Within ten years, the North Irish duo of Bicep had found a place at the forefront of the world electronics scene. After listening to their second album, IslandsThe two childhood friends behind the group, Andrew Ferguson and Matthew McBrier, will no doubt mark the next decade of English music.
From blogger-commentators to artist-composers
Before the biceps started, Andrew Ferguson and Matthew McBrier met at the age of eight on a rugby pitch. Leaving the sports grounds for the dance floors, they found themselves clubbing together at Shine in Belfast when they were 16 years old. In 2008, they started a music blog, feelmybicep.com, where they shared the results of their excavations. Curious and greedy, they explore many angles of electronic music. Within a few years, they are learning to blend, start production and launch their own label Feel my limbs, And then develop live on synths and machines for a world tour after the release of their first studio album in 2017.
The duo released their second studio album eleven years after their first releases Islands, Already has an air of submission. Like the first one, it must be said that the highly respected Ninja Tune label has been published. He has long and skillfully played on social networks and through the release of singles and hosting an audiovisual livestream event last September. In a promotional interview with Ninja Tune, Andrew and Matthew explain that their inability to perform publicly over the past year has prompted them to become more proactive in dealing with an album release, communication, or the visual size of the cover. Their live.
Sample the world
An important part of this communication was to reveal samples used in the songs that were released as singles and to comment on a page of their website. Israeli song in “Atlas”, Bulgarian songs, traditional Malawian music in “Apricot”, Indian music in “Sundial”, for these two careless diggers, they vibrate a new way of sharing sounds. Founded in London for ten years, they immersed themselves in the rich English electronic scene and noted the musical diversity of this city-world. They are their “ The joy of discovering Hindi mantras echoes from the distant roof, grabbing the snoopers of Bulgarian choirs from a passing car and throwing Shasham into a kebab in hopes of recognizing a Turkish pop song. .
In the ears of the whole world, the two musicians copied in their production. ” Culture du excavation They are associated with old school hip-hop and its sample art. ” In our last album, there were a lot of songs that started from a sample we found or an old record, in which we wanted to recreate the atmosphere or use a part of it Says Andrew.
No sound is an island
The music of the biceps is transmitted, because thanks to her sample training, she makes the voices of the world heard. From the first notesIslands In the song “Atlas”, the Israeli singer Ofra Hasa Inviting to travel. Their island youth describe this exposure to the world in the opinion of two interested parties. ” In Ireland, to go, you have to book a plane ticket six months in advance, you are stuck. So you start dreaming about other parts of the world. That’s why we showed so much passion in searching for music at a young age. It felt weird, we felt like we were traveling Matthew testifies.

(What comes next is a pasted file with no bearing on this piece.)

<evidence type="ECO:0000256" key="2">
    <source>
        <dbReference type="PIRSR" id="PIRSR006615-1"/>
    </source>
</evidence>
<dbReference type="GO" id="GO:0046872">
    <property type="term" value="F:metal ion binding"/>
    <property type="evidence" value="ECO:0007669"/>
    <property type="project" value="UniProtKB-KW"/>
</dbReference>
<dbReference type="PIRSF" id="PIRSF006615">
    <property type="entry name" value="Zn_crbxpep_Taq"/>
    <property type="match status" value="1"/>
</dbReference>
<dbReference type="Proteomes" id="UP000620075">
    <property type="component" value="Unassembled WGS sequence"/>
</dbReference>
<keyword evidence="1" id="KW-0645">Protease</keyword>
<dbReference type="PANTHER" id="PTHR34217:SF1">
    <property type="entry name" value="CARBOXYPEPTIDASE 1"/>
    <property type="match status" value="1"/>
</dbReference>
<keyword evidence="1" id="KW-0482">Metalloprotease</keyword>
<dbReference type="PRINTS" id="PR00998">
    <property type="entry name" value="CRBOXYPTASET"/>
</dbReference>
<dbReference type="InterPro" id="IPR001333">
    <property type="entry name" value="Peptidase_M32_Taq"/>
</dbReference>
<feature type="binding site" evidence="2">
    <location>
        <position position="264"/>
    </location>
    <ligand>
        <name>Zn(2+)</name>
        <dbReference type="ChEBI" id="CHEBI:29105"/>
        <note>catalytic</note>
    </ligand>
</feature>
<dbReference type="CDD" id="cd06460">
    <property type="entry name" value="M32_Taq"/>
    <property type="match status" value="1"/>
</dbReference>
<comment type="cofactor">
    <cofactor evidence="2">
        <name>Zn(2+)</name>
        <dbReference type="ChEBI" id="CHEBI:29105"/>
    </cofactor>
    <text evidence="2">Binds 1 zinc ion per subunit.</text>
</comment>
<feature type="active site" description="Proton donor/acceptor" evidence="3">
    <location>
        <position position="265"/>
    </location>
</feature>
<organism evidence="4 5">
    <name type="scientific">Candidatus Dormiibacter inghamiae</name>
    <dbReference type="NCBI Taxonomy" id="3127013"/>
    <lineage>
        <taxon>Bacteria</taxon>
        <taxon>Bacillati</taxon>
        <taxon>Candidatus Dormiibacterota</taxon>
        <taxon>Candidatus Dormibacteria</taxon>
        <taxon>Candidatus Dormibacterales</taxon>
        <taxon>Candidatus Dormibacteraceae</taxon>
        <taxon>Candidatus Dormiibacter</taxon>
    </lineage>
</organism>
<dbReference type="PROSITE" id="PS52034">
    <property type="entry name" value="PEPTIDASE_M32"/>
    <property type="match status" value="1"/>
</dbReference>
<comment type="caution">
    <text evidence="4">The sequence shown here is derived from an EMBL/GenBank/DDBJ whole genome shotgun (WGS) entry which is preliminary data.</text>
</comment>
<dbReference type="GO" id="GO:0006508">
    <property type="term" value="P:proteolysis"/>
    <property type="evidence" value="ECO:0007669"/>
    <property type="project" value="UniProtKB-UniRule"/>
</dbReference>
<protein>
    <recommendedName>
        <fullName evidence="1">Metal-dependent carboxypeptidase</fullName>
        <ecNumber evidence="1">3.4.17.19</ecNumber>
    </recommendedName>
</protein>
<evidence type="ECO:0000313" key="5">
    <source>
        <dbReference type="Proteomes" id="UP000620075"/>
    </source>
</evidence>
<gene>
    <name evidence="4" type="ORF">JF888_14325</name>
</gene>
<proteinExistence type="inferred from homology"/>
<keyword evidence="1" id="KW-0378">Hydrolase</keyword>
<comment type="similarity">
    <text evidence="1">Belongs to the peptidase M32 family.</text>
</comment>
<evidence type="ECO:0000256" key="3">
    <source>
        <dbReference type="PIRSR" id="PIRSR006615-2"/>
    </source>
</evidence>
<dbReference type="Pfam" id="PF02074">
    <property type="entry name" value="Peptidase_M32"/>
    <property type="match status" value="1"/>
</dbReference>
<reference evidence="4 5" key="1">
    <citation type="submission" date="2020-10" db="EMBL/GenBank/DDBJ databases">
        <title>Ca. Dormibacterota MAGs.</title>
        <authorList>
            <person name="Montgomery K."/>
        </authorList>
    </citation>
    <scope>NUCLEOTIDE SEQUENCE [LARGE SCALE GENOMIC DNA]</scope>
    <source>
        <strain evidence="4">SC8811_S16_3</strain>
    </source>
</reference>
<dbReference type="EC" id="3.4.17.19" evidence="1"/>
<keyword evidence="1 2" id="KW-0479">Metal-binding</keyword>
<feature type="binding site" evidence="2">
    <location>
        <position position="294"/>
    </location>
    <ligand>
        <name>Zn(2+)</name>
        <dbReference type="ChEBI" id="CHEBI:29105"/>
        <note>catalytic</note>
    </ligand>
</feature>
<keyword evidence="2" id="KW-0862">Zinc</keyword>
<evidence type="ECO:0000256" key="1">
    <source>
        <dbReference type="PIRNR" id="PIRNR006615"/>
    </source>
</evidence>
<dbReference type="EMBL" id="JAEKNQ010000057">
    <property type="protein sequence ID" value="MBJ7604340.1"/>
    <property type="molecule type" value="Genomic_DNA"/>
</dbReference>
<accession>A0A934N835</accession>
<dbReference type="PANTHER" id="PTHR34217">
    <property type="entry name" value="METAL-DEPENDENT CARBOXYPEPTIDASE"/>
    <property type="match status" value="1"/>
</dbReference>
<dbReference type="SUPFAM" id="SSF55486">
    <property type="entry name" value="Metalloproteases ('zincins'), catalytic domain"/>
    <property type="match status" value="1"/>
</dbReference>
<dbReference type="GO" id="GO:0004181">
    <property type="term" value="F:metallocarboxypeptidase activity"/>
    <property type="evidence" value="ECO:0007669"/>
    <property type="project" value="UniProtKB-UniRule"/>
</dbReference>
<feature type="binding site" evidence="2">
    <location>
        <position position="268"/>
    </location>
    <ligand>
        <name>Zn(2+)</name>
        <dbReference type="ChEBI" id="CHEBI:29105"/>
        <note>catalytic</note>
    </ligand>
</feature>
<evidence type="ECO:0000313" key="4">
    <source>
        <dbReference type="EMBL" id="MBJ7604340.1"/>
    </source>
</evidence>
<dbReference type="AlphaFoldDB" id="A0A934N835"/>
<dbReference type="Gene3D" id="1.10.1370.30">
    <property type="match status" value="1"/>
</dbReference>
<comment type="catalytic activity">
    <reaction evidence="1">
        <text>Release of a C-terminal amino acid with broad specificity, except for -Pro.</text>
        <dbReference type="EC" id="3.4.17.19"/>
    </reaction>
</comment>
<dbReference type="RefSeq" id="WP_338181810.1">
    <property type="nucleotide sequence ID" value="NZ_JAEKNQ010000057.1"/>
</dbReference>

The title of this new album Islands Moreover, it refers to continuous insulators, first in Ireland and then in Great Britain. Both of these experiences built their voice identity in their opinion. ” The two islands and their influence. Ireland is more techno, trans, melodic and more suitable. Irish love intense music. In London, it’s deeper, with woods, garages, deep ha, s and jazz. Influenced from all over the world. Our style, our approach to music, has directly influenced these two different places, having lived on the islands all our lives. Matthew explains.
Universal electronic music
This mix of multiple influences helps Bisep’s music to resist strict classification. The first two parts of 2010 are similar to Progressive Home. But as their sound paw became more sophisticated, it became more complex. In this second album, as before, their universe is inevitably created, especially thanks to the sound, progressive trance of the 90s, this amazing legacy (shared by YouTube channels today Trans classics Or 2 Transcentral) Symphonic intensity persists compared to BPM competition.
However, beyond the tone and the jumping layers, we find ourselves paying close attention Islands Hunted by the English sound design, the hard work of the textures of the superposition of the elements. This rhythm, inherited from the UK garage and jungle scenes, never beats the bar regularly, it syncs, is transient, goes into the background of the synths, and completely disappears even in a song like “Lido”, which is reminiscent of the ninja tune label of beauties Bonabo Hour.
If the songs on this album can be danced to, they really aren’t Club. Their intensity is elsewhere. Matthew says they were inspired by the rock band Tool And his polyrhythm art It creates an unpredictable look in music, from calm to insane “In fact, the music of Bicep, the celestial and legendary symphony of synths and vocals, is hung by its drama, which evokes in us pure emotions. Matthew attributed it to Irish music and their Celtic culture.” Cathartic style of songs, extravagant, dreamy, depressing or spiritual “.These sounds of the world bring an attractive, spiritual, humane and universal dimension to the synthesizers and other analog drum machines of the biceps.
The two are planning a world tour as soon as the health crisis is over. There is no doubt that they carry a lot of weapons at festivals.
Photo above: Bicep © Sam Mulvi